Connecting the two oversized Future State: Superman titles, Shilo Norman, the man known as Mister Miracle, finds himself caught between the city he grew up in and the battle-torn planet that could be his downfall.

Meanwhile in the Amazon rainforest, Yara Flor is chosen to be the new Wonder Woman. Years later, the new Superman and Wonder Woman join forces to save their cities in a new superhero team-up the likes of which the world has never seen.

Oversized Comics:

Future State: Superman of Metropolis #1-2

  • Superman of Metropolis, by Sean Lewis and John Timms
  • The Guardian, by Sean Lewis and Cully Hamner
  • Mister Miracle, by Brandon Easton and Valentine De Landro
Future State: Superman of Metropolis #1-2

Future State: Superman: Worlds of War #1-4

  • Superman: Worlds of War, by Phillip Kennedy Johnson and Mikel Janin
  • Midnighter, by Becky Cloonan, Michael W. Conrad and Gleb Melnikov
  • Black Racer, by Jeremy Adams and Siya Oum
  • Mister Miracle, by Brandon Easton and Valentine De Landro
Future State: Superman: Worlds of War #1-4

Future State: Immortal Wonder Woman #1-2

  • Immortal Wonder Woman, by Becky Cloonan, Michael W. Conrad and Jen Bartel
  • Nubia, by L.L. McKinney, Alitha E. Martinez and Mark Morales
Future State: Immortal Wonder Woman #1-2

Monthly Miniseries and One-Shots

  • Future State: House of El, by Phillip Kennedy Johnson and Scott Godlewski (one-shot on sale February)
  • Future State: Kara Zor-El, Superwoman, by Marguerite Bennett and Marguerite Sauvage
  • Future State: Legion of Super-Heroes, by Brian Michael Bendis and Riley Rossmo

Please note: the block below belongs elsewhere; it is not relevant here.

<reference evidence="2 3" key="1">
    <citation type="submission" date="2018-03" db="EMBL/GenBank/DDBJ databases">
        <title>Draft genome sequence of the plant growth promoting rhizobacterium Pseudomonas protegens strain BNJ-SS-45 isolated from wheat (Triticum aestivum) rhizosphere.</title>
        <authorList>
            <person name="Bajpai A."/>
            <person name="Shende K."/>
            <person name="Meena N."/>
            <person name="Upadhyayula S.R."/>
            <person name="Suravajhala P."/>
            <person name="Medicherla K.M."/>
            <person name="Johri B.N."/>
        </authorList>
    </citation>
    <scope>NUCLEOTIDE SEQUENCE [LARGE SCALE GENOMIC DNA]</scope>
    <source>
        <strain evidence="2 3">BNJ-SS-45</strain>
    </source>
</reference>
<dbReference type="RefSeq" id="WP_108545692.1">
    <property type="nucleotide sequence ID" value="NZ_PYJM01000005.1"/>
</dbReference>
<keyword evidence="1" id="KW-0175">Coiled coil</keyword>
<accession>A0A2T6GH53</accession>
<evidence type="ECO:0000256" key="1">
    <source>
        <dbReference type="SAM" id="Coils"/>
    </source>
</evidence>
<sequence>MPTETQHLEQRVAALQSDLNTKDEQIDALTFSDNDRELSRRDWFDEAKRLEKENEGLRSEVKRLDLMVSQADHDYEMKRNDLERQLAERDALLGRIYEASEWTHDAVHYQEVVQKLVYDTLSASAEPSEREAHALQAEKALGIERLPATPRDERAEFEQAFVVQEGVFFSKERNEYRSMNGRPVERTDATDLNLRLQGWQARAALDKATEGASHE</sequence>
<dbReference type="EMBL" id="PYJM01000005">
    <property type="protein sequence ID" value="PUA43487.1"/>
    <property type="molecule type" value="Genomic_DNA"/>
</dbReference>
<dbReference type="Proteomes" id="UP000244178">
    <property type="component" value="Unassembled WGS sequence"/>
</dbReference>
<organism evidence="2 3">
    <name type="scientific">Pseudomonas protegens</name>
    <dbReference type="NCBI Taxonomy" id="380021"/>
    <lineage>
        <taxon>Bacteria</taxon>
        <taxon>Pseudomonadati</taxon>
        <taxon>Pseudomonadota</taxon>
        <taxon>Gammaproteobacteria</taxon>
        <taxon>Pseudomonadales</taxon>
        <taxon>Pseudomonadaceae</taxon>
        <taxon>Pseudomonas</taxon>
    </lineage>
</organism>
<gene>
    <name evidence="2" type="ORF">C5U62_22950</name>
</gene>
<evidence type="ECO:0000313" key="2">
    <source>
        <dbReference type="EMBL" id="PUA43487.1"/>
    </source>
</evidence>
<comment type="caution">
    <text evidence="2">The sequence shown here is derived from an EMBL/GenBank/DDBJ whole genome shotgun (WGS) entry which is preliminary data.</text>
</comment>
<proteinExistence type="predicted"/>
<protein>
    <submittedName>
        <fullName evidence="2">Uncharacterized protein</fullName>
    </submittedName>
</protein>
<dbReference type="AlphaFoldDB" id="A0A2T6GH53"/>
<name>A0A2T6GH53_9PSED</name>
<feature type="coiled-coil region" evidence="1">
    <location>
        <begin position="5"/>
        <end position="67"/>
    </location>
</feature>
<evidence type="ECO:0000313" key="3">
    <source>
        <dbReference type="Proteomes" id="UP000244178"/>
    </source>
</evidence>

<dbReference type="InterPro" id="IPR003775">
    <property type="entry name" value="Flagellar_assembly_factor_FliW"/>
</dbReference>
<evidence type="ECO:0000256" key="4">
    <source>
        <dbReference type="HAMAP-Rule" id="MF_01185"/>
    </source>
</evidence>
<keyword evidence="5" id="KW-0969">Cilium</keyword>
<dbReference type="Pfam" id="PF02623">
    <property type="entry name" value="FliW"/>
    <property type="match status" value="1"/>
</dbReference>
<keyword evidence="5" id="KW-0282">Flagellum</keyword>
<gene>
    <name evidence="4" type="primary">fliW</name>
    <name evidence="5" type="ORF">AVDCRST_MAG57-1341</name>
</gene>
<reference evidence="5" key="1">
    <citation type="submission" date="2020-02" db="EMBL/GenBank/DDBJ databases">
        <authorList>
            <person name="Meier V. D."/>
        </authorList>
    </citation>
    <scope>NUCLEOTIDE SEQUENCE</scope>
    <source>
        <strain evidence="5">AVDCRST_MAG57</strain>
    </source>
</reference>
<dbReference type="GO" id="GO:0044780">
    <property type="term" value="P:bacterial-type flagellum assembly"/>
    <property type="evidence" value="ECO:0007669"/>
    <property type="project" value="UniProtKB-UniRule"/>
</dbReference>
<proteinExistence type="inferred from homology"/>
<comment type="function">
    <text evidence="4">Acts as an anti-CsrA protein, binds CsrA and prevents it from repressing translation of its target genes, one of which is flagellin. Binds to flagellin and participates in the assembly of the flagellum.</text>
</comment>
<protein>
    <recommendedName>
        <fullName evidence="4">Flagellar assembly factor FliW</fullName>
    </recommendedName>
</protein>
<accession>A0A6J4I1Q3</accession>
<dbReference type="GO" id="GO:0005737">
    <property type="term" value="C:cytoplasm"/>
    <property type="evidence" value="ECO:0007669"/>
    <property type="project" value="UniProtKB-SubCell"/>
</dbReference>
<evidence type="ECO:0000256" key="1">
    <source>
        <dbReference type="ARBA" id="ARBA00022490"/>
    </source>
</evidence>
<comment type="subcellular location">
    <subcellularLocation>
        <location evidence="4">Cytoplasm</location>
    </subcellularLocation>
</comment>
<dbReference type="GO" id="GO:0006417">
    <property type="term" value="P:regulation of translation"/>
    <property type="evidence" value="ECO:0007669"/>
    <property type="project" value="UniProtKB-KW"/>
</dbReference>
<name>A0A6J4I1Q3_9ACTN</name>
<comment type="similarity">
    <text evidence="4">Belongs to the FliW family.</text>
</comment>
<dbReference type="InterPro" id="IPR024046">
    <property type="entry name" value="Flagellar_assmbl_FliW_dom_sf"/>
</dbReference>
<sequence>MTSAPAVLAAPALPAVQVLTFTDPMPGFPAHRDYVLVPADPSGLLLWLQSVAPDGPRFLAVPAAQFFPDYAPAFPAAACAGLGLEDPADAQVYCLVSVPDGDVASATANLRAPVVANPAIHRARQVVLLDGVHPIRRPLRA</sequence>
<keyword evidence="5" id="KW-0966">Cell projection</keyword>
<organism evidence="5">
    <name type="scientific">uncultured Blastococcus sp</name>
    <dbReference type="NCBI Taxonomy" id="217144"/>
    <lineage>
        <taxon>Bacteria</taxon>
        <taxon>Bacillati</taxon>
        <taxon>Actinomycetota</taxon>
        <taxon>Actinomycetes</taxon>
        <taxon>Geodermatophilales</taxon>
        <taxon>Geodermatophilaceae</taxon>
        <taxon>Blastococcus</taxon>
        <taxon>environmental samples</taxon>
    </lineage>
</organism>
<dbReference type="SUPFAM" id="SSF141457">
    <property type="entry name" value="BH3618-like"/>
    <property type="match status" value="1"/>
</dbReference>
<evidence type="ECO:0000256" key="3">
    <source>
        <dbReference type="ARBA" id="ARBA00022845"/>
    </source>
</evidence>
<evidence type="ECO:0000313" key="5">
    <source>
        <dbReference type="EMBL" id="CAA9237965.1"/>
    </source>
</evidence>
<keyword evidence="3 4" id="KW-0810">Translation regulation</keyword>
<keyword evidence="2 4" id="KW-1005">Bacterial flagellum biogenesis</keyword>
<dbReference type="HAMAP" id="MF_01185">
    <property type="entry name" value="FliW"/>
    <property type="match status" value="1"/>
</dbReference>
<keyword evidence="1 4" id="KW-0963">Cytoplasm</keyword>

• Future State: Superman/Wonder Woman, by Dan Watters and Leila del Duca
  • Future State: Superman vs. Imperious Lex, by Mark Russell and Steve Pugh (3-issue series ending March 2021)
  • Future State: Wonder Woman, by Joëlle Jones
Justice League Family

A thread of great change runs through the Justice League heroes: a new League is built upon secret identities (even from each other), but an old and evolved enemy will use these secrets to try and overthrow the world. For the supernatural heroes of Justice League Dark, the very fabric of reality has shifted, and heroes are being hunted.

For Flash, Shazam, and the Teen Titans, it all begins when the four Riders of the Apocalypse unleash hell in a battle at Titans Academy, Barry Allen is cut off from the Speed Force, a Famine-controlled Wally West may be beyond saving, and Billy Batson makes a deal with the devil that will change Shazam forever. Off-world, John Stewart and the remaining Green Lanterns are stranded in the shadow of a dead power battery; Jackson Hyde and Andy Curry are separated across the galaxy; and Amanda Waller executes her ultimate plan with a new but terrifyingly familiar Suicide Squad on Earth-3.

At the end of time, Swamp Thing reveals its true intention, ruling supreme until a remnant of humanity launches a rebellion, and Black Adam looks to the past as the only way to save the future of the Multiverse.

Oversized Comics:

Future State: Justice League #1-2

  • Justice League, by Joshua Williamson and Robson Rocha
  • Justice League Dark, by Ram V and Marcio Takara
Future State: Justice League #1

Future State: Green Lantern #1-2